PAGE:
By Harriet McLeod
CHARLESTON, South Carolina (Reuters) - A labor board is open to helping Boeing Co and union leaders settle a complaint over management's decision to site a 787 Dreamliner assembly line in non-union South Carolina.
Lafe Solomon, National Labor Relations Board acting general counsel, also told a congressional hearing on Friday that politics played no role in the decision to pursue a formal complaint against Boeing earlier this year.
Solomon testified under threat of subpoaena from the House of Representatives Oversight and Government Reform Committee. Republicans who lead the panel are concerned the NLRB has overstepped its legal authority.
He is prosecuting the case that has opened a new front in the emotionally charged debate about the influence of public and private labor unions, and views that companies have a right to build where they want and for whatever reasons they choose.
The NRLB began its hearings in Seattle this week on its assertion that Boeing decided to open new operations for 787 wide-body assembly in non-union South Carolina to punish the International Association of Machinists for past strikes.
The $750 million facility with 1,000 workers opened on June 10. Boeing received grants and incentives from South Carolina that could total $900 million if it employs 5,000 people.
Solomon said he tried to settle the claim and reluctantly moved ahead with the case this spring when no deal was reached. He would still like to see a compromise.
"I remain open to playing a constructive role in assisting the parties to settle this dispute without the costs and uncertainties associated with extended litigation," Solomon said.
A deal, he said, would serve the interests of both parties and promote labor peace.
"In the absence of a mutually acceptable settlement, however, both Boeing and the machinists have a legal right to present their evidence and arguments in a trial and to have those issues be decided by the board and federal courts," Solomon said.
Sources close to the matter have said a quick settlement was unlikely, and Boeing has asked the administrative law judge in Seattle to dismiss the matter.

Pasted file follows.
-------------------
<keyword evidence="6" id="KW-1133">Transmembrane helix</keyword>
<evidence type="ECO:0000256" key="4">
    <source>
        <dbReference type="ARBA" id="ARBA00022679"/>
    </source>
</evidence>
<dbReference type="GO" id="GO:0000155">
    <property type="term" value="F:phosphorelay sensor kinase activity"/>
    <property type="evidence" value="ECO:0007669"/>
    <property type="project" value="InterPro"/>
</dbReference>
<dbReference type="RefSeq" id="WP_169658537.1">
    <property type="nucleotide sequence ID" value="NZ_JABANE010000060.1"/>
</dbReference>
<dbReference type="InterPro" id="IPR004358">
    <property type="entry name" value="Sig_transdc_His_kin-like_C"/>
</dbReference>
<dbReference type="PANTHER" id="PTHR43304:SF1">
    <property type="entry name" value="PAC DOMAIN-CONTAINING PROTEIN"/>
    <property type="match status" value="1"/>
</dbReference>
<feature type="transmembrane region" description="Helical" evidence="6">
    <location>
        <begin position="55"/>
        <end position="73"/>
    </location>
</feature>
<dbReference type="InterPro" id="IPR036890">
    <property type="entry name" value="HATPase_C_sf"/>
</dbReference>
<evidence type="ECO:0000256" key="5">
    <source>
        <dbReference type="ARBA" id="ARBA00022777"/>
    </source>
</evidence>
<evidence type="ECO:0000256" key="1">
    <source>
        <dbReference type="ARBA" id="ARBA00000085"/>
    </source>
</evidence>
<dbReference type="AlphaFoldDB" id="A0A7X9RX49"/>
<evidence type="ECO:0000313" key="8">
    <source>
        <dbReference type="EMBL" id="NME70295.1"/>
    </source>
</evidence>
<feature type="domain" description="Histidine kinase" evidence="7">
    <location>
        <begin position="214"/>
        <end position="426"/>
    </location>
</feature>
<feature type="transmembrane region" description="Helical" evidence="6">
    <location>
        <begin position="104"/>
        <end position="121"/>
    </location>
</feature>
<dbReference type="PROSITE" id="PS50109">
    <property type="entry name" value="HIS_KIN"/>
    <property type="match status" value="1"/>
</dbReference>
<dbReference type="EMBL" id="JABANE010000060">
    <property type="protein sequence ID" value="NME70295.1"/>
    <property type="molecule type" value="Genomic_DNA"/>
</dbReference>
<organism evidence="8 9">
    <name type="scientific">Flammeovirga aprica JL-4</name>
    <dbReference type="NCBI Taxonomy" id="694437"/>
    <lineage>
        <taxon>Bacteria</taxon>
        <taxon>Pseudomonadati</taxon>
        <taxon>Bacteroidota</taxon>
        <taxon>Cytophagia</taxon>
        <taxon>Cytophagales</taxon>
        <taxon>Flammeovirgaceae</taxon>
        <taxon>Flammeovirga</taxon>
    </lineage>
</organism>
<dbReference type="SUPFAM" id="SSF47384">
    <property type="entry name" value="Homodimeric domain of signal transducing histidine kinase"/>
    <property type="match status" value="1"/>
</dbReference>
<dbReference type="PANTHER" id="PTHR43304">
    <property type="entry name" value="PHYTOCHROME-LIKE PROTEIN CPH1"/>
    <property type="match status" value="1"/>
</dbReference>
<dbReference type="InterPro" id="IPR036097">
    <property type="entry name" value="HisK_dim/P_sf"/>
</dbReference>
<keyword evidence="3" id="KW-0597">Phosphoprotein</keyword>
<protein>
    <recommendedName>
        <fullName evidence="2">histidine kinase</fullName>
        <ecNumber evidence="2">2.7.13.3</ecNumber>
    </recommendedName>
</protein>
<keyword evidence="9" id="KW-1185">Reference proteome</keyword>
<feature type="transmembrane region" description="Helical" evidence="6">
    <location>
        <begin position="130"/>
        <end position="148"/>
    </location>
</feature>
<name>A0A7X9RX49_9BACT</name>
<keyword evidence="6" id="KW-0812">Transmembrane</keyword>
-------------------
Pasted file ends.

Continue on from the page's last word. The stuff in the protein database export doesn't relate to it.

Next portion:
Boeing shares closed up 15 cents at $74.16 on the New York Stock Exchange.
Friday's hearing held in a local government hall in North Charleston was called by congressional Republicans who believe the Obama administration is simply helping an important constituent, labor, by going after Boeing.
The meeting, marked by sharp exchanges and partisan theater, played to Republican strengths in South Carolina, a bullwark against organized labor and a conservative bellwether politically.
The labor board is a government agency that is independent but dominated by Democrats.
"The American people deserve to know if regulatory agencies are exceeding their legal authorities to pursue a partisan agenda," the panel's chairman, Darrell Issa said, adding that any appearance of political favortism "would be disturbing."
Solomon, a longtime NLRB attorney appointed by President Barack Obama to his current job, said politics are not behind the decision to pursue the case against Boeing.
The White House has also said it was not involved in the matter.
Solomon said evidence would show Boeing's action was motivated by retaliation against the union. Boeing has said the NRLB has overreached and that it did not violate the law.
Rep. Carolyn Maloney said Boeing "is not above the law" and the "NLRB is part of our justice system" that "should be given the opportunity to do justice in the Boeing case."
Boeing officials did not appear at the hearing, but an employee, Cynthia Ramaker, testified that "thousands of people would be unemployed" if the NRLB complaint is successful and Boeing moves the new production line to Washington state where 787 work has been done so far.
(Reporting by Harriet McLeod in Charleston; Writing by John Crawley; Editing by Steve Orlofsky, Gary Hill)